Barbara Plankensteiner, the Frances and Benjamin Benenson Foundation Curator of African Art at the YUAG, took umbrage with the hodgepodge nature of the African collection and its contrived presentation. The new space—her first project at the Gallery since being hired last yearwill be much like those of the modern galleries, with no extra maps or photographic adornment. The transformation requires YUAG curators to wrestle with questions inherent to museum work and unique to the challenge of presenting African art in a Western museum. Take, for example, a squat wooden figure in the collection from the Songye culture in the Congo. The sculpture measures about four feet tall, its face peppered with metal studs, its head adorned with dark brown feathers. It’s called a “community power figure,” and it is an example of a nkishi, an object inhabited by a spirit, considered by art historians to be a form of “process art.” Process art is only complete in a set of specific circumstances. The community power figure, while considered powerful even when unused, is only able to reach its full potential when used for a ceremony. It can never be complete in a gallery space; it is impossible for the YUAG, or any traditional museum, to fully do the work justice. By contrast, most artwork displayed in the YUAG, and art museums generally, can be considered “statement art”—intended for viewing as-is, completed once the artist has put their final touches on the work.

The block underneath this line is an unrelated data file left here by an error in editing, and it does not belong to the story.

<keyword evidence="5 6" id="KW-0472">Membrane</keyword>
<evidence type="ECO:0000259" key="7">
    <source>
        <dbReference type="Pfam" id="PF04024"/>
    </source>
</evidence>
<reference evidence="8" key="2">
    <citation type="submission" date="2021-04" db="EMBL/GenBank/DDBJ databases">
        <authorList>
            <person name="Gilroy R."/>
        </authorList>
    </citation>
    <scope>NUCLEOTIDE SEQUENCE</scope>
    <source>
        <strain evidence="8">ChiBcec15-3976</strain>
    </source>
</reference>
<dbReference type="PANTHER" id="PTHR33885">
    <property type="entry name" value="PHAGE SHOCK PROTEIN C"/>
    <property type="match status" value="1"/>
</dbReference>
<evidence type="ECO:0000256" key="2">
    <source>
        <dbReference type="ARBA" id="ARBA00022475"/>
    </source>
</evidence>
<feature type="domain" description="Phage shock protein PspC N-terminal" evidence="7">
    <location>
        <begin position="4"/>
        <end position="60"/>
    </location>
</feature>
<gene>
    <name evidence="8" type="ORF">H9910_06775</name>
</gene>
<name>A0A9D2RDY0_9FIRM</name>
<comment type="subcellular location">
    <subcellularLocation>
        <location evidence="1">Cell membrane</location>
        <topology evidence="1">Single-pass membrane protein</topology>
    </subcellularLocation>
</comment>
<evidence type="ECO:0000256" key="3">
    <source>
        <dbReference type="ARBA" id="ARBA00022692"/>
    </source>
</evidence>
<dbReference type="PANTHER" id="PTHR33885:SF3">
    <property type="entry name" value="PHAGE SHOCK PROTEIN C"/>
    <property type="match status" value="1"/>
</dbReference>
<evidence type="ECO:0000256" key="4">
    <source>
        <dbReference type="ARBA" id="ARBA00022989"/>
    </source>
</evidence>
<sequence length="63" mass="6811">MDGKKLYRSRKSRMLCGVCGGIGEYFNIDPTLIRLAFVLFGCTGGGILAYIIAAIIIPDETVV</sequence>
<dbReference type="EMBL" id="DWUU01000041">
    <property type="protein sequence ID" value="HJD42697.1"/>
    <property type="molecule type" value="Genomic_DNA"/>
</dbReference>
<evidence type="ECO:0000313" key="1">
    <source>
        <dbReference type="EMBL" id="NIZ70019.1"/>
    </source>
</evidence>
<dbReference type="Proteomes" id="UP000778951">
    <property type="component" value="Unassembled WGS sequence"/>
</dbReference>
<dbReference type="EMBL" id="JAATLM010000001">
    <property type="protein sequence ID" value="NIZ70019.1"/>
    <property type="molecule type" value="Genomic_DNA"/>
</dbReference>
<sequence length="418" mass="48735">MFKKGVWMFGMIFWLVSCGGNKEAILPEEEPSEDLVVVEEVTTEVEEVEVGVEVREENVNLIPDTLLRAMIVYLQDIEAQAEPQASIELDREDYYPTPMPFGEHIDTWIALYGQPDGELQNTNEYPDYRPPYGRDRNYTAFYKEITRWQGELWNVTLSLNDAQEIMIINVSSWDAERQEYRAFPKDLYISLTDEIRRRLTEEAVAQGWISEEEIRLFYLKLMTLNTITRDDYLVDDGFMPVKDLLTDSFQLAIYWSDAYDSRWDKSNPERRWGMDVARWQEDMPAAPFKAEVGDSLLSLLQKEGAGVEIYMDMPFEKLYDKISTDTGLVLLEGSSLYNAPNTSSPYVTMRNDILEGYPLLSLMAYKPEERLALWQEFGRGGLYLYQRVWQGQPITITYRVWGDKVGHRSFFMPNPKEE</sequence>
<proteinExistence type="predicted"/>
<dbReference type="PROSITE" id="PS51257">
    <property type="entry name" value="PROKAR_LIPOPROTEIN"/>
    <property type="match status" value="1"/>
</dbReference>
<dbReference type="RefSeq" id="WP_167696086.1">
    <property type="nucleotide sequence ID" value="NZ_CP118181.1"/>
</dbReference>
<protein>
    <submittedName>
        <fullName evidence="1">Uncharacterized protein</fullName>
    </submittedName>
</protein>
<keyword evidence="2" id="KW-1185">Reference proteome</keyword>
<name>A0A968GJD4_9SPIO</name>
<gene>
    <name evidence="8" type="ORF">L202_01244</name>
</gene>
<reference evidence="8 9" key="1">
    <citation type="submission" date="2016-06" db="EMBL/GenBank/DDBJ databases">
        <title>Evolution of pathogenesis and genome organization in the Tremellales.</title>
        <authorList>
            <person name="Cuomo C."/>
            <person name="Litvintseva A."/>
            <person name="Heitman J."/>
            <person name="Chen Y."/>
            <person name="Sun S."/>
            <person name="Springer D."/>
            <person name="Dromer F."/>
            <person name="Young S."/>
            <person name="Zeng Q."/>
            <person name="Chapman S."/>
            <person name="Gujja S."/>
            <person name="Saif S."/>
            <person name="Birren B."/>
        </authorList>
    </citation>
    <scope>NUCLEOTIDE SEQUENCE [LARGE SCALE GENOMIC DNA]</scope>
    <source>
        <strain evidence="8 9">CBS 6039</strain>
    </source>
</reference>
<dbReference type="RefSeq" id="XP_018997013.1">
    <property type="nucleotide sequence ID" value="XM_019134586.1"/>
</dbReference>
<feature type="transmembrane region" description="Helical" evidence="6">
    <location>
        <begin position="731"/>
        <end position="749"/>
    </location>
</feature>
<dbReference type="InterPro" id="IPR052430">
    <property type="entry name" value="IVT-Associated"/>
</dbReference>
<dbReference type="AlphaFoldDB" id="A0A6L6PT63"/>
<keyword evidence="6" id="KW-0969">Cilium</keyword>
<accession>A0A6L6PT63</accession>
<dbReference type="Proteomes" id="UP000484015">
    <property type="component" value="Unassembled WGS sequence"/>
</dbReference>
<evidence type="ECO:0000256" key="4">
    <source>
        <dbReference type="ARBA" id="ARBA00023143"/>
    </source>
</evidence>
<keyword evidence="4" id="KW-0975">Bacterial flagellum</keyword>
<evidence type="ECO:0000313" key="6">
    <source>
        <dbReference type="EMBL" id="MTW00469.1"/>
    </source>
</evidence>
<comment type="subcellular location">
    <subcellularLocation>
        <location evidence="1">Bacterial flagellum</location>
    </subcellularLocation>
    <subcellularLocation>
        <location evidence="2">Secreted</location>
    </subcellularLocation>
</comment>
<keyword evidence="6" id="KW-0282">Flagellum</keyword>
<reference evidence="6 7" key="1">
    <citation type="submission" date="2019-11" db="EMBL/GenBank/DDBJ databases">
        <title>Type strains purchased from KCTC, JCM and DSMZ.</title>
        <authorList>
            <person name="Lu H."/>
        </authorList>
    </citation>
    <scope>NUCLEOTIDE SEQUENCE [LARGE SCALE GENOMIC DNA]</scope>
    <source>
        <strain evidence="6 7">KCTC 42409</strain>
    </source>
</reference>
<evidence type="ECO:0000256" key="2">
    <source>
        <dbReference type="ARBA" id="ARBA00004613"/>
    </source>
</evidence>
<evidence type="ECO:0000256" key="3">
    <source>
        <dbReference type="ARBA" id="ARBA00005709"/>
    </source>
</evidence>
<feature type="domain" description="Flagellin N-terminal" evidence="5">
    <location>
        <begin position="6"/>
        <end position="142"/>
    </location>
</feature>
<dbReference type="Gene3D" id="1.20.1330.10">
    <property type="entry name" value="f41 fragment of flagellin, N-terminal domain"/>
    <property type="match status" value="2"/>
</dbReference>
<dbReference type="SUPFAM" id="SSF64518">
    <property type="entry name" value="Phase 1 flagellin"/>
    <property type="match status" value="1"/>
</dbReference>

How do you honor something in a museum, outside its native time and space, without exoticizing it? Is it possible? Unlike the African gallery, the Asian and European galleries were not laid out to make anyone feel as if they were “in Asia” or “in Europe.” This approach, Plankensteiner said, made the African collection “other.” “These are works of art,” Plankensteiner said. “Once they enter the museum space, they enter a different world, and we do not need to recreate an ambiance.”